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Tumor characteristics, treatments, and oncological outcomes of prostate cancer in men aged ≤50 years: a population-based study

Prostate Cancer and Prostatic Diseasesvolume 21pages7177 (2018) | Download Citation



To examine clinical characteristics, treatment modalities and oncological outcomes of prostate cancer (PCa) according to young (≤50) vs. old age.


Of 407,599 men with primary adenocarcinoma of the prostate within the Surveillance, Epidemiology and End Results (SEER)-database (2004 to 2013), 18,387 were aged ≤50 years (4.5%). Time trends, cumulative incidence, and competing risks regression (CRR) analyses tested for differences between young and old patients. Multi-variable analyses were adjusted for year of diagnosis, race, marital status, Gleason Score, clinical tumor stage, and lymph node status.


Younger men had more favorable tumor characteristics: lower Gleason Score, lower median PSA, and lower rates of metastases at diagnosis compared to their older counterparts. Over time, no local treatment (NLT) rates increased, radical prostatectomy (RP), and brachytherapy (BT) rates decreased and external beam radiation (EBRT) rates remained unchanged. Moreover, the rate of de novo metastatic prostate cancer increased in young patients from 2% (2004) to 3.2% (2013) (p= 0.004). CRR models showed no difference in prostate cancer-specific mortality (PCSM) between young and old, across all local treatment types.


Young PCa patients have more favorable disease characteristics at presentation, are less frequently treated with RP or BT and more frequently benefit of NLT. PCSM did not differ between young and old patients. However, it is worrisome that recently more young PCa patients are diagnosed at a metastatic stage.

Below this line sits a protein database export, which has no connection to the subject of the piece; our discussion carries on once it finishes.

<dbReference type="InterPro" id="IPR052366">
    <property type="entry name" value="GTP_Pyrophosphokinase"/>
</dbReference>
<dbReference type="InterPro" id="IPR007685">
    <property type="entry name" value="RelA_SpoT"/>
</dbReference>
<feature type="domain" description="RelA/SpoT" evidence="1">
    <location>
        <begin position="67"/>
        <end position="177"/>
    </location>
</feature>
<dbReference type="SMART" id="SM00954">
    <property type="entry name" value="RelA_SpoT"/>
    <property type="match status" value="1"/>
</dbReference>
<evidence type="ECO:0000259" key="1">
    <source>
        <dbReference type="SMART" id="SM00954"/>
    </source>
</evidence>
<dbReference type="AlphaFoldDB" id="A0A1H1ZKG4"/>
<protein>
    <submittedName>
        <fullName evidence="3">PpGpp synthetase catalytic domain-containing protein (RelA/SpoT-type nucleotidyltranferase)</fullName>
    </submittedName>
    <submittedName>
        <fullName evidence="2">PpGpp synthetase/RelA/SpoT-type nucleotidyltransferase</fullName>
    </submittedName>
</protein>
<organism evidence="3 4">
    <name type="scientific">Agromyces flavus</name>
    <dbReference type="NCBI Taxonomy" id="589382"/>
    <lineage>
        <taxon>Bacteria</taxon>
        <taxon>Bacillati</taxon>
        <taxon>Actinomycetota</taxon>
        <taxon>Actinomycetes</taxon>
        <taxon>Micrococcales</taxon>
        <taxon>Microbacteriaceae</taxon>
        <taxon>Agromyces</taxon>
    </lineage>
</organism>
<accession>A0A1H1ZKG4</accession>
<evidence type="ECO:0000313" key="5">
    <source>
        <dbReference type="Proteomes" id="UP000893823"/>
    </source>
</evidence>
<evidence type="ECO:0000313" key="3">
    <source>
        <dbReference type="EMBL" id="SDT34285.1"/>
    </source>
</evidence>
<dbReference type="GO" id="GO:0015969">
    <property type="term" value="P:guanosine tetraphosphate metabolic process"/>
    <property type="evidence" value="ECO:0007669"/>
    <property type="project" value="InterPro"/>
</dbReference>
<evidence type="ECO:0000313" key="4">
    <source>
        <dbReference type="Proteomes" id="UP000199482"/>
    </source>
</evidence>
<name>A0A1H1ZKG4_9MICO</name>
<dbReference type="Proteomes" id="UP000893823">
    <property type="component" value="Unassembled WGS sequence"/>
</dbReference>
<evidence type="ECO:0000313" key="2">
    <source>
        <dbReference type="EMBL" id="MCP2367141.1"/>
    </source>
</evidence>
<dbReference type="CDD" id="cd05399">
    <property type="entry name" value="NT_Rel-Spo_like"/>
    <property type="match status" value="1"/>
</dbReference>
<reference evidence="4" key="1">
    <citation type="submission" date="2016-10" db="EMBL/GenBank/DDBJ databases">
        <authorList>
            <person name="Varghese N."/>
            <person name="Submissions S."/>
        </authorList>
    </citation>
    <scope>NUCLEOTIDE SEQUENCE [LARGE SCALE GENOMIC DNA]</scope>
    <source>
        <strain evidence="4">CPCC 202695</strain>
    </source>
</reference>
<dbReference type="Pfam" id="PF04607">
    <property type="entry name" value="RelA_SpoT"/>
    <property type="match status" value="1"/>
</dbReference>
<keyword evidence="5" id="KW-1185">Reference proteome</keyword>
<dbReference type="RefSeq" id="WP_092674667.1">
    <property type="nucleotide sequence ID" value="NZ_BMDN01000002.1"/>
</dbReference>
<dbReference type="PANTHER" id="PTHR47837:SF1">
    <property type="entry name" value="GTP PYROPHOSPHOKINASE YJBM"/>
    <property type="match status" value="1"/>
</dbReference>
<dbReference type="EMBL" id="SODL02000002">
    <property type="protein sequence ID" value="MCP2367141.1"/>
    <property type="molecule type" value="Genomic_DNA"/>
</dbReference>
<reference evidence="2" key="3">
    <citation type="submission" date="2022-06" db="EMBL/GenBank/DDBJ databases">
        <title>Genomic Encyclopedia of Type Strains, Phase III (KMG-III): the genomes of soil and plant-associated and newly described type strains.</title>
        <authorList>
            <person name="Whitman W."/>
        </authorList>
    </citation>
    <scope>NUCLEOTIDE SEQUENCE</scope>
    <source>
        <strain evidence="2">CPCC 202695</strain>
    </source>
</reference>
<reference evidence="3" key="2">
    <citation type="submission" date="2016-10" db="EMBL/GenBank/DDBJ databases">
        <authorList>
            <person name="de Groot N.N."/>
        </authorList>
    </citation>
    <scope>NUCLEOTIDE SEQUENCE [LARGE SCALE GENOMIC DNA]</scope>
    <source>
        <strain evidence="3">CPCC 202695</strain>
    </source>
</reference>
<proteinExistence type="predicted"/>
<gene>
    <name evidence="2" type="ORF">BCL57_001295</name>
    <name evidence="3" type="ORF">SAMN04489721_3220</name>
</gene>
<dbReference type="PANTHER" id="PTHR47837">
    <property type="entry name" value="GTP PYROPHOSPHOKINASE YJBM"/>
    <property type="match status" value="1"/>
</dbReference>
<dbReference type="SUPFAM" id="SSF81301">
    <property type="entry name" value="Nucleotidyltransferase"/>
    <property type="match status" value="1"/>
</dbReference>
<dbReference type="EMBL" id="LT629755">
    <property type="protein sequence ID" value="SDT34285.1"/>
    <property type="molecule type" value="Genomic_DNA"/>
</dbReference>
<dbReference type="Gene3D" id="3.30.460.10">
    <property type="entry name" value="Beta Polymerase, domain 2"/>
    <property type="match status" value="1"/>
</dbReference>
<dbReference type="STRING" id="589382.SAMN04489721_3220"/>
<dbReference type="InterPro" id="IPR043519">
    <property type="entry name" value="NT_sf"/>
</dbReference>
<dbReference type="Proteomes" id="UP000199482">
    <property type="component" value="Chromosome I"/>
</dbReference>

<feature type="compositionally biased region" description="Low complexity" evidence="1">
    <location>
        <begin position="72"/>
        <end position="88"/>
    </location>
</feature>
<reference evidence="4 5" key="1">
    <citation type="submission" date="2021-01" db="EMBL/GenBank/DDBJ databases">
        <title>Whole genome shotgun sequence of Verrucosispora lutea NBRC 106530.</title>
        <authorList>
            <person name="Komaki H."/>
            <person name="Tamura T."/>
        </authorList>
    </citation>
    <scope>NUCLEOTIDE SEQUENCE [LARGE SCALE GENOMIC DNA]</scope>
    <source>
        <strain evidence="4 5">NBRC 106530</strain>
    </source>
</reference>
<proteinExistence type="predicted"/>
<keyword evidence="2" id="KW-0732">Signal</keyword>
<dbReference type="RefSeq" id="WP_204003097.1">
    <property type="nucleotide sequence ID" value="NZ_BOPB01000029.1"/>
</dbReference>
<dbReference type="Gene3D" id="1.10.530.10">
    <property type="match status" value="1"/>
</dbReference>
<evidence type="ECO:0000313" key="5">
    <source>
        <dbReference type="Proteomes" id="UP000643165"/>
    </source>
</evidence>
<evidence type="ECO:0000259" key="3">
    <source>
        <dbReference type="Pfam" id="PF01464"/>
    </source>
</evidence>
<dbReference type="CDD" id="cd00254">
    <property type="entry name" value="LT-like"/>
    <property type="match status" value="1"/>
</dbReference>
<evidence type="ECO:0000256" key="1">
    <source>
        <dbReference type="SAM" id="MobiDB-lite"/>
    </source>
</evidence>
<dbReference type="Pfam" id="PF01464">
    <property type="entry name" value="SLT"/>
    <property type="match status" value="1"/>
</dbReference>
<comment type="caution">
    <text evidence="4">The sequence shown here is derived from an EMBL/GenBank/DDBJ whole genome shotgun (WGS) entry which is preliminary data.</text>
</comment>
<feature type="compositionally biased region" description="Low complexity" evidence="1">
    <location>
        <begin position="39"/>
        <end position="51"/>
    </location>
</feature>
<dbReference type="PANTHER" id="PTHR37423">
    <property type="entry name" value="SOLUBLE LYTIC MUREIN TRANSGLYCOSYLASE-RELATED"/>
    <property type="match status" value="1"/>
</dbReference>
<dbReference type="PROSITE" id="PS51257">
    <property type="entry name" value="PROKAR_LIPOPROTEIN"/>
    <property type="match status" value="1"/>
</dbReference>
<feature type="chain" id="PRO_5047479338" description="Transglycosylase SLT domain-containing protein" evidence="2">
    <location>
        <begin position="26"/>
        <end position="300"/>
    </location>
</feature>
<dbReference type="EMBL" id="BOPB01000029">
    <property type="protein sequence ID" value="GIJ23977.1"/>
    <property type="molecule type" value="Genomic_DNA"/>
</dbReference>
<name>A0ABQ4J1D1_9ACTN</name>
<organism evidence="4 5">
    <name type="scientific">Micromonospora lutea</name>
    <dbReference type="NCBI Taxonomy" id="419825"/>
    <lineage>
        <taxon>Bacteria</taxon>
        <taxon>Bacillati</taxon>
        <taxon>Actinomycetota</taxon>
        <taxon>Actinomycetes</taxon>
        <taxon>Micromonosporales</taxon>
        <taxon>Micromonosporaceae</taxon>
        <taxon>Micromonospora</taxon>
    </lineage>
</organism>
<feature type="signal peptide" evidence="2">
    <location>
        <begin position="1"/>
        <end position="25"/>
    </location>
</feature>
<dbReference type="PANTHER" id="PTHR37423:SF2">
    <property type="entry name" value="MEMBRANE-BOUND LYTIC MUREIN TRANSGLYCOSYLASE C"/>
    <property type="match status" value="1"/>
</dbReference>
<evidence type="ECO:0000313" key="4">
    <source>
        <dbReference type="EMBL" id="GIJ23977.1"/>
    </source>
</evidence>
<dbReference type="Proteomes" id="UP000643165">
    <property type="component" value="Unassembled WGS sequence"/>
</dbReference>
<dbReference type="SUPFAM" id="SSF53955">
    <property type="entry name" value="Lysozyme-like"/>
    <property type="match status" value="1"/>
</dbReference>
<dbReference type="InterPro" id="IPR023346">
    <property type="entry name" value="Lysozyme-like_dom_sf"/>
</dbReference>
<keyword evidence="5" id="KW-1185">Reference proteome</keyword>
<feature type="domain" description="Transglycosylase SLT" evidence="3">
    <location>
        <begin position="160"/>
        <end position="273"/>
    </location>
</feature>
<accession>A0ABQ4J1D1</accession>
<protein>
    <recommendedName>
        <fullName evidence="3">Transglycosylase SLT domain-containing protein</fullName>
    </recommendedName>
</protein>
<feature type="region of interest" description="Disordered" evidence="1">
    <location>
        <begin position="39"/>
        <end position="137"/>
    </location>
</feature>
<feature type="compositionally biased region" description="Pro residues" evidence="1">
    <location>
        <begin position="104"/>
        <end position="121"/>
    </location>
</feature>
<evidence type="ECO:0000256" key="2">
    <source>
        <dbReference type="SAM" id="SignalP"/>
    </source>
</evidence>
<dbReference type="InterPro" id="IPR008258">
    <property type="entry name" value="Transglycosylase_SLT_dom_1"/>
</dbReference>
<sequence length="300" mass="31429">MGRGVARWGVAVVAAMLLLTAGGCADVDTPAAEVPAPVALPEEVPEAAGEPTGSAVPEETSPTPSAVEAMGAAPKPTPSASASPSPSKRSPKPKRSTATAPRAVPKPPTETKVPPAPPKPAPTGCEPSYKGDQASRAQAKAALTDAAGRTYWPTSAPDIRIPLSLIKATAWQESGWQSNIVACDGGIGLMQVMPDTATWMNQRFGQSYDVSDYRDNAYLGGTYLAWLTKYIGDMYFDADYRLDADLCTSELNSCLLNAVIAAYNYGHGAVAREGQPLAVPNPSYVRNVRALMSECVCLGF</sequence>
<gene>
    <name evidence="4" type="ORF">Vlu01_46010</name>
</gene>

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  1. Martini-Klinik Prostate Cancer Center, University Hospital Hamburg-Eppendorf, Hamburg, Germany

    • Raisa S. Pompe
    • , Felix Preisser
    • , Sami-Ramzi Leyh-Bannurah
    • , Hartwig Huland
    •  & Markus Graefen
  2. Cancer Prognostics and Health Outcomes Unit, University of Montreal Health Center, Montreal, QC, Canada

    • Raisa S. Pompe
    • , Ariane Smith
    • , Marco Bandini
    • , Michele Marchioni
    • , Tristan Martel
    • , Sami-Ramzi Leyh-Bannurah
    • , Fred Saad
    • , Derya Tilki
    •  & Pierre I. Karakiewicz
  3. Department of Urology, University of Montreal Health Center, Montreal, QC, Canada

    • Ariane Smith
    • , Tristan Martel
    • , Fred Saad
    •  & Pierre I. Karakiewicz
  4. Department of Urology and Division of Experimental Oncology, URI, Urological Research Institute, IRCCS San Raffaele Scientific Institute, Milan, Italy

    • Marco Bandini
  5. Department of Urology, SS Annunziata Hospital, “G.D’Annunzio” University of Chieti, Chieti, Italy

    • Michele Marchioni
  6. Department of Urology, University Hospital Hamburg-Eppendorf, Hamburg, Germany

    • Sami-Ramzi Leyh-Bannurah
    •  & Derya Tilki
  7. Department of Urology, Academic Hospital Braunschweig, Braunschweig, Germany

    • Jonas Schiffmann
  8. Department of Urology, University of Vienna, Vienna, Austria

    • Shahrokh F. Shariat


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Conflict of interests

The authors declare that they have no competing interests.

Corresponding author

Correspondence to Raisa S. Pompe.

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